Neu and Krassowska32 have shown that under scaling of the radius r by r* = 0.5nm, PDE (8) reduces to an ODE, dN = « (i_ N \ (9)
where N(t) is the density of hydrophilic pores defined as
and Neq(Vm) is the equilibrium pore density for a given voltage Vm,
Constants a, Vep, No, q are defined in Appendix 1. ODE (9) is usually solved with the initial condition N(0) = 0 (no pores).
Equation (9) shows that hydrophilic pores appear at a rate that is exponentially dependent on the square of the transmembrane potential Vm. Vep is the characteristic voltage of electroporation. Note that, just like the creation rate density (4), ODE (9) does not have a distinct threshold for pore creation. In this ODE, a sharp increase in pore creation occurs at approximately 4 Vep. The value of Vep in Appendix 1 was chosen so that Vm < 1 V can be considered subthreshold for shocks up to 1 ms duration.
Equation (9) describes not only creation of pores but also their resealing: after the shock has created a certain number of pores, the pore density N becomes larger than N0, the equilibrium pore density for Vm = 0. Hence, if the shock is turned off and Vm drops near zero, the right-hand side of (9) becomes negative and the pore density N starts decreasing. With the parameters from Appendix 1, the time constant of resealing is approximately 3 s.31 Note that the only pores that participate in resealing are those that have shrunk to a radius near rm. If there exist any pores with r ^ rm, they cannot reseal by the mechanism represented in (9). The resealing of these macropores is beyond the scope of the present model because it involves such processes as a change in cell volume52 or active, exocytotic rebuilding of the lipid bilayer.53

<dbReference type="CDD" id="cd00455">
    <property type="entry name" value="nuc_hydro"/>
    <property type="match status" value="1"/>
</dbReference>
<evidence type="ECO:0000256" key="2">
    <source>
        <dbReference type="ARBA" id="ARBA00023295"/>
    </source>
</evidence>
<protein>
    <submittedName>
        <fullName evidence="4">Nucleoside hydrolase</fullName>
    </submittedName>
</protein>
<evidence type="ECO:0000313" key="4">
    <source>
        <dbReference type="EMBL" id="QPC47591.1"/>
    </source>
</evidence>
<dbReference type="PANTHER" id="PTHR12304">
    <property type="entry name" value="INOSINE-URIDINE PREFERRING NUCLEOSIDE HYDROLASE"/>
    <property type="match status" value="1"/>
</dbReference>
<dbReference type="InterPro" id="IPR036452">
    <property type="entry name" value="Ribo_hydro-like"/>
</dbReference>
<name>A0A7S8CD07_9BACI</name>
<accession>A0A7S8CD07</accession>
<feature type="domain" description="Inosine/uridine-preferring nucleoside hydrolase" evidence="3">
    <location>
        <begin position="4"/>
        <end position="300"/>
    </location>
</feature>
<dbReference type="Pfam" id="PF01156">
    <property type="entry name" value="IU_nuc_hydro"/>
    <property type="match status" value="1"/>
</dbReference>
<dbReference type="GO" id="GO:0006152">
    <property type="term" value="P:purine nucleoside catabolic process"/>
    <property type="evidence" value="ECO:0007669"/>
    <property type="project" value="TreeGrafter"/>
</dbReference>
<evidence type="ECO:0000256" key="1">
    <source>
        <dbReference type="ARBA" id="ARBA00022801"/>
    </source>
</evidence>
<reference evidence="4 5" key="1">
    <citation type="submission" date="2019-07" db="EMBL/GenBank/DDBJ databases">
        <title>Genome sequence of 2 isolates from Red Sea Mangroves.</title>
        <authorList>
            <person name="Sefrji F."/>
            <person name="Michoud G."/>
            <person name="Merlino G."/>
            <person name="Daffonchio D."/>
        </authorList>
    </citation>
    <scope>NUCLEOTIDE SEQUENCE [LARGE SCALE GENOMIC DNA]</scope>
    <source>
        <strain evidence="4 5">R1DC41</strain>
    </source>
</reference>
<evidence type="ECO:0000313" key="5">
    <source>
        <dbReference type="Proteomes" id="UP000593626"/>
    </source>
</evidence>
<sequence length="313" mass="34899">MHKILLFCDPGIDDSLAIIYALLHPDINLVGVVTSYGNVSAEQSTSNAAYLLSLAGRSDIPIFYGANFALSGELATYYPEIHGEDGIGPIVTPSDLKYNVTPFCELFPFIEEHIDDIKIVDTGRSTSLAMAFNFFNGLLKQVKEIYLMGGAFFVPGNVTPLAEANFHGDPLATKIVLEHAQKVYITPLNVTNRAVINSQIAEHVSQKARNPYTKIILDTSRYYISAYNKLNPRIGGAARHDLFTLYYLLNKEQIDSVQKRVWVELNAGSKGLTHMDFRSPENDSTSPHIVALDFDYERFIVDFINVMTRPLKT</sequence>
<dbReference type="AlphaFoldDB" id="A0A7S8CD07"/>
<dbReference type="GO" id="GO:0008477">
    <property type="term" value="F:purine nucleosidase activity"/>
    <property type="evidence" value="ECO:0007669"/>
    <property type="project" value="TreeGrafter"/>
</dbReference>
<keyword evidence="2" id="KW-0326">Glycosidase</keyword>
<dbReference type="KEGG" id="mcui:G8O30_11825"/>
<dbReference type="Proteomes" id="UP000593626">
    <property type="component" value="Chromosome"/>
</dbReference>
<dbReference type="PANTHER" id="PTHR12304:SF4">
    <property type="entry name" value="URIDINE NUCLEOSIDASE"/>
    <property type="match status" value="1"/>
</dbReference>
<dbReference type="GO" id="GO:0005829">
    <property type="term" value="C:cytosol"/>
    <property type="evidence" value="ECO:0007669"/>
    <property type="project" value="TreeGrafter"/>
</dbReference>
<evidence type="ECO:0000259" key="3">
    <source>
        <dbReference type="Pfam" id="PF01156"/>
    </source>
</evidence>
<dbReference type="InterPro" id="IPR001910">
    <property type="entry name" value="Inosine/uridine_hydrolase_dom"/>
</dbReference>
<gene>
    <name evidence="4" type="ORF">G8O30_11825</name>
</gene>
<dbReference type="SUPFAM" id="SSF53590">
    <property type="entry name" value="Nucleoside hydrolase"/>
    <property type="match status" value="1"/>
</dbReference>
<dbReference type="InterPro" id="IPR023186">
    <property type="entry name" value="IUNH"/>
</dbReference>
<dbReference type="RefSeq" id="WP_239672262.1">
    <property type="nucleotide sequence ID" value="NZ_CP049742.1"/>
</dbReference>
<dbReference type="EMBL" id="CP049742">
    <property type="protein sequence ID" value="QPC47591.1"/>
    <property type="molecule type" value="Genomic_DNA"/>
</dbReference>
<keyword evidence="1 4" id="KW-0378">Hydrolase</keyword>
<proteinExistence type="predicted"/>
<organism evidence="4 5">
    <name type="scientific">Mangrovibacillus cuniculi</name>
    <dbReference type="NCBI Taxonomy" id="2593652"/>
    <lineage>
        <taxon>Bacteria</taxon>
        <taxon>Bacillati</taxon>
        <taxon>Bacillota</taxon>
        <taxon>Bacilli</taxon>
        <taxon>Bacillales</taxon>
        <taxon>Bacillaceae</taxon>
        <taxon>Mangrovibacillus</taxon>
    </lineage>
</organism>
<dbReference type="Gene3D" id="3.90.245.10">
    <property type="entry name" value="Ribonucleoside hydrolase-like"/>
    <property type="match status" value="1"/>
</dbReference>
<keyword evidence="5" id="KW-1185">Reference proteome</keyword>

Neu and Krassowski43 have shown that the diffusion term in the PDE (8) is at least two orders of magnitude smaller than the drift term and can be eliminated. Hence, (8) reduces to a first-order advection PDE, which can be further transformed using the method of characteristics.54 This procedure leads to ODEs governing the time evolution of individual pore radii.
As discussed in sections "Pore Creation" and "Pore Evolution," hydrophilic pores are created with the initial radius of r* and they subsequently change size to minimize the energy of the lipid bilayer. For a membrane with a total number of K pores, the rate of change of their radii, rj, is determined by a set of ODEs:
where u is the drift velocity given by (7).
Compared to the PDE (8), the ODEs (9) and (12) of the asymptotic model contain a smaller number of parameters and most of them are related in a straightforward way to experimental measurements.31 The connection between the parameters of the ODE (9) and the molecular-level constants appearing in the PDE can be found in our previous publications.32'55
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